Watching Phil Mickelson's spectacular performance this week at the Waste Management Phoenix Open and seeing the way he waltzed around the TPC of Scottsdale as if he were strolling through a park, I immediately thought of Jack Nicklaus.
Like Phil last week, Jack was a master of staying in the moment. If you looked at Jack's body language, you could never tell if he was 10 under or 10 over. He never walked faster or slower, never rushed or slowed down his pre-shot routine, and never let himself think about what he was shooting or what it meant. That's because in Jack's world, as in Phil's, no one shot was more important than another.
For both of them, the game is about an objective with a number of potential options and variables. Once Jack or Phil pick a shot, they commit to it and execute. The second the club meets the ball, there is a new objective, a new set of variables and even more options. String those together, and soon you're tapping in your final putt. This is no looking back or looking forward: there is only now.
I once said to Jack, "People say you concentrate more than anyone else." He said, "I don't concentrate."
Assuming he was playing some semantic game, I said, "OK, you focus." He said, "No, I'm not focused. I just don't get distracted."
I said, "Jack, that's the same thing."
He said, "No, it's not. People who over-concentrate and try to focus put too much emphasis and importance on a situation. When I get into the moment, I'm in my routine, and that actually calms me down. I'm enjoying the process. I'm not focused on how crucial the shot or the hole or the round is. If I thought about that, I'd be placing a level of importance on it that wouldn't ordinarily be there. That's a recipe for failure."
That's why Jack is Jack. And it's why Phil is Phil. They are able to ignore the outcome because of their confidence in their process.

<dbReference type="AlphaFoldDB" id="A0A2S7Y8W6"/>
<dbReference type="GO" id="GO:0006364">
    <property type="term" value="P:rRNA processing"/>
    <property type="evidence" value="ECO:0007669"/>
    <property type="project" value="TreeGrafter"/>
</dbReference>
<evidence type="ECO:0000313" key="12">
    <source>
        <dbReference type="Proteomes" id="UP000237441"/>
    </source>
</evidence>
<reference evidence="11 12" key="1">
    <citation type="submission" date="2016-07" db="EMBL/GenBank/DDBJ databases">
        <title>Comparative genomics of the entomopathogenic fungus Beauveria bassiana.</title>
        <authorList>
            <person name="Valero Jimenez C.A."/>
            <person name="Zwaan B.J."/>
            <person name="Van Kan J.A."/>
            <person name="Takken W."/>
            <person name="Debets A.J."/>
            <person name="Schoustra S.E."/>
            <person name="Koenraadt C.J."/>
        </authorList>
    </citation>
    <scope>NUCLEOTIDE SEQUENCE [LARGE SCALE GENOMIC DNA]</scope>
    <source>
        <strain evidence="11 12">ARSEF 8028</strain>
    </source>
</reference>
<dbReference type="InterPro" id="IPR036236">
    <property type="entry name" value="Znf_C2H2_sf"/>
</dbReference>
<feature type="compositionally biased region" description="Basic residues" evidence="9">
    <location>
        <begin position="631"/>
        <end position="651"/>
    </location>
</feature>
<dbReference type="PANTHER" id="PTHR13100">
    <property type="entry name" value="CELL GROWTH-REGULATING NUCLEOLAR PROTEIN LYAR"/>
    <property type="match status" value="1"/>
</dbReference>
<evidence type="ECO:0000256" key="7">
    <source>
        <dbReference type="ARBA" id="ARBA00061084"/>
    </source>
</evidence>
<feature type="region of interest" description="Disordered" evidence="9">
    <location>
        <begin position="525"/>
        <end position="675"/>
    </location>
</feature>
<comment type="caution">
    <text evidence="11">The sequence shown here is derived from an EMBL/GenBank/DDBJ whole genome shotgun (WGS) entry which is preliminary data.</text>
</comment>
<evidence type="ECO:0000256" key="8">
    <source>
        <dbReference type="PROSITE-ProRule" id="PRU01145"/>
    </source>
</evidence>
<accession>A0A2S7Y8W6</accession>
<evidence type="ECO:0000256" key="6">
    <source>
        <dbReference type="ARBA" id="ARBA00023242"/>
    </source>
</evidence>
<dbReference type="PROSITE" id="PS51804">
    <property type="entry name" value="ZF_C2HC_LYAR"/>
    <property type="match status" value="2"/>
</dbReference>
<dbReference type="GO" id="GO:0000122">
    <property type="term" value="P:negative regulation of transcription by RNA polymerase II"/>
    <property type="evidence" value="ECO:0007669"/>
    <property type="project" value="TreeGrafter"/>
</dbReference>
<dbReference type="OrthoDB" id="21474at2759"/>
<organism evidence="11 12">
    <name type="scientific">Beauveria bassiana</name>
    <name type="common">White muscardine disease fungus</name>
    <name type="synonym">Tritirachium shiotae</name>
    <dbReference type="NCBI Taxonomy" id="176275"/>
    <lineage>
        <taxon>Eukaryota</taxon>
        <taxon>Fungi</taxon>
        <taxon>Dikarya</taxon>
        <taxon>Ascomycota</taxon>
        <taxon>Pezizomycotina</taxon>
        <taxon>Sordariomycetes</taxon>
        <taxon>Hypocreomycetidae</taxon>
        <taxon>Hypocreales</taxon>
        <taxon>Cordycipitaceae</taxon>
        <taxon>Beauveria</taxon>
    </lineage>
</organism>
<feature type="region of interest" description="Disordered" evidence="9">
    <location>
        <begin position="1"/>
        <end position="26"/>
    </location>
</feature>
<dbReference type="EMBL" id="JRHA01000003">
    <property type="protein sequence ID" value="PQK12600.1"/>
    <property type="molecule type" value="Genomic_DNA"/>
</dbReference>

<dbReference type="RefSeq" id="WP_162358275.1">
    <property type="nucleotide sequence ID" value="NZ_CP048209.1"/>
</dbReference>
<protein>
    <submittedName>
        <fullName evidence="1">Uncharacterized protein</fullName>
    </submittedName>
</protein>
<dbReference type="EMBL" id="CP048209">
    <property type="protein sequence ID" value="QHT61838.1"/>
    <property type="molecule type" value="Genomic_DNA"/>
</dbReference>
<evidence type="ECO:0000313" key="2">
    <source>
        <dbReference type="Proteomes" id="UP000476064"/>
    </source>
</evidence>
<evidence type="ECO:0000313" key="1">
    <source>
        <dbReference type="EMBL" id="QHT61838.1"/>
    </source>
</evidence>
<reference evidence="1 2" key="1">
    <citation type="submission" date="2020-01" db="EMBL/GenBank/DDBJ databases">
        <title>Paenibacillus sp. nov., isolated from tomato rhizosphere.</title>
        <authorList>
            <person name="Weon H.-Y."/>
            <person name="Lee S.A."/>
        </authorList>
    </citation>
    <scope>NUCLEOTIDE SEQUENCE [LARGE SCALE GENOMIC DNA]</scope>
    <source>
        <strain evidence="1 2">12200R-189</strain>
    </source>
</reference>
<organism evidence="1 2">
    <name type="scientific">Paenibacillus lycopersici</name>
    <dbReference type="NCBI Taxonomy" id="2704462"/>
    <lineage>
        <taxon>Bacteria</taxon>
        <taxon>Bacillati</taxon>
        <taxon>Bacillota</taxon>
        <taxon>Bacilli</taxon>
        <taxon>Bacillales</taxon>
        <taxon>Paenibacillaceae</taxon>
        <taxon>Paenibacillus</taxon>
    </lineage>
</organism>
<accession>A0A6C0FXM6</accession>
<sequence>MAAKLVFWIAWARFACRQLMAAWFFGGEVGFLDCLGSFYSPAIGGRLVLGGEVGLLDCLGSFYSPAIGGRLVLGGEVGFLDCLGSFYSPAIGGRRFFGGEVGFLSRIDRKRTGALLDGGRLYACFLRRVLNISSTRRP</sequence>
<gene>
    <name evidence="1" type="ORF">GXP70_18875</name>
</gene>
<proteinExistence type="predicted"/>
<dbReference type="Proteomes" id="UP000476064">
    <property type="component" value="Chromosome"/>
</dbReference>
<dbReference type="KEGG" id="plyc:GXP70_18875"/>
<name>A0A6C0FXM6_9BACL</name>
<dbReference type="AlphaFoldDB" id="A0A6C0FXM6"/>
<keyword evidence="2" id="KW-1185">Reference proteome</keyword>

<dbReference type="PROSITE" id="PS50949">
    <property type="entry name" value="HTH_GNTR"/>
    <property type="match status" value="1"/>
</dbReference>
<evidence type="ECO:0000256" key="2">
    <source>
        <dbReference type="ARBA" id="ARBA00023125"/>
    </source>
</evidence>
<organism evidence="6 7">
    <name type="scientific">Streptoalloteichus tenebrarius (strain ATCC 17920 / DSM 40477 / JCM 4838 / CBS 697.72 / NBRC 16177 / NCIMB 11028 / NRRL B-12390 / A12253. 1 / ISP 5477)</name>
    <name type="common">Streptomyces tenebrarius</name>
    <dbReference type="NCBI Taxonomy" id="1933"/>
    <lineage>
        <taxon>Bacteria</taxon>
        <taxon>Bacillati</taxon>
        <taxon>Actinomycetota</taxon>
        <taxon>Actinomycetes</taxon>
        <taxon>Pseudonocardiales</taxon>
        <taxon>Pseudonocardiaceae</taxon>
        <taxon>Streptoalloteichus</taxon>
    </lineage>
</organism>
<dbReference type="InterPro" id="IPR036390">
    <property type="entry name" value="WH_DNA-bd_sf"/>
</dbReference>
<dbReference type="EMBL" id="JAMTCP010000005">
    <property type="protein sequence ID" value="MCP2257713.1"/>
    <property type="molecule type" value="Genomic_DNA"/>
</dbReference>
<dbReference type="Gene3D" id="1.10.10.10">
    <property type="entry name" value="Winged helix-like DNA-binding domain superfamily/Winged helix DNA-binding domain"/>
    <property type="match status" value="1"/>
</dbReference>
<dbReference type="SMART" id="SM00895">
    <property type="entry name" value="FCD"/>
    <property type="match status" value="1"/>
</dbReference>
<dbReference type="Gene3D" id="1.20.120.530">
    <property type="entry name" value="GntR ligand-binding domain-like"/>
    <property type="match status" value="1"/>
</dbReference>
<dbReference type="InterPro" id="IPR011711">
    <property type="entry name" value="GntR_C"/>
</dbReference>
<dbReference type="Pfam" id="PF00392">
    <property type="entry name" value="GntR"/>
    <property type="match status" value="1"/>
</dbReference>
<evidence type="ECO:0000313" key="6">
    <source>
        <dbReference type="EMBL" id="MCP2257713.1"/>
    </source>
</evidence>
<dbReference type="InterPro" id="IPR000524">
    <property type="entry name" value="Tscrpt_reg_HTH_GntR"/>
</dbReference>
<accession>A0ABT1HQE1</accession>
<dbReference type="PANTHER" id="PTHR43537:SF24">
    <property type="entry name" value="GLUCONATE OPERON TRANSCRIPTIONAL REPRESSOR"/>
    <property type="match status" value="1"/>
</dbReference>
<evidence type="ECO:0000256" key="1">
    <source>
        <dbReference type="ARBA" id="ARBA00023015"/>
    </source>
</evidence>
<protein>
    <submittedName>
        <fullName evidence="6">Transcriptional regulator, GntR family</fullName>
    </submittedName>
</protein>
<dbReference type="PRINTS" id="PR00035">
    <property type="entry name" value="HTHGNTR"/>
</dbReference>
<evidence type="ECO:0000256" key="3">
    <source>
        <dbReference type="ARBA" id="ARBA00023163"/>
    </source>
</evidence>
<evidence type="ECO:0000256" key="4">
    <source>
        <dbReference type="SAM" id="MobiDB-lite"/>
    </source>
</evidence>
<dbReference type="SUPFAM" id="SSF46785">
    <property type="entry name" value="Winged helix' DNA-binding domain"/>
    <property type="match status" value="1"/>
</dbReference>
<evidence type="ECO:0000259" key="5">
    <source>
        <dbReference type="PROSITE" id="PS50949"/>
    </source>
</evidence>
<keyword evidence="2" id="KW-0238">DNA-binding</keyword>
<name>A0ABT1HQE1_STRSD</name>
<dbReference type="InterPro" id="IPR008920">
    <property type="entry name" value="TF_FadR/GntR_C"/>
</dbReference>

Phil didn't get amped up when he was flirting with a 59 in the opening round. He didn't walk faster or talk more. He looked at each shot as if it was its own picture, and he stuck to his routine. He didn't get too high when he was approaching history, and he didn't get too low when he lipped out to shoot 60.
He could have doubted himself after closing out Friday with a double bogey, but he didn't. Each shot, each round, and each day was its own event.
When I lived in Japan, there was a proverb that went, "Saru mo ki kara ochiru." That translates to, "Even monkeys fall from trees."
When they do, they don't get out of their routines, and they don't question their ability to climb. They get up and head back into the branches, because that's what they do.
Amateur golfers have one bad hole or one bad round and immediately question their climbing ability. They also have one good hole or one good round and immediately start thinking about everything they're doing.
When a tour player is playing poorly, he believes that he is one shot away from turning it around. And when he is playing well, as Phil did last week and as Jack did throughout his career, they get out of their way and let it happen.
You probably won't lip out to shoot 60 instead of 59 this week. But you can still play like Phil. By committing to the process, and making your routine more important than the outcome, you will hit more quality shots and play better.
Because if you are committed to the process, the outcome will take care of itself.
Mike Malaska is the 2011 PGA National Teacher of the Year. He is the teaching professional at Superstition Mountain in Arizona. You can learn more about Mike at hiswebsite.
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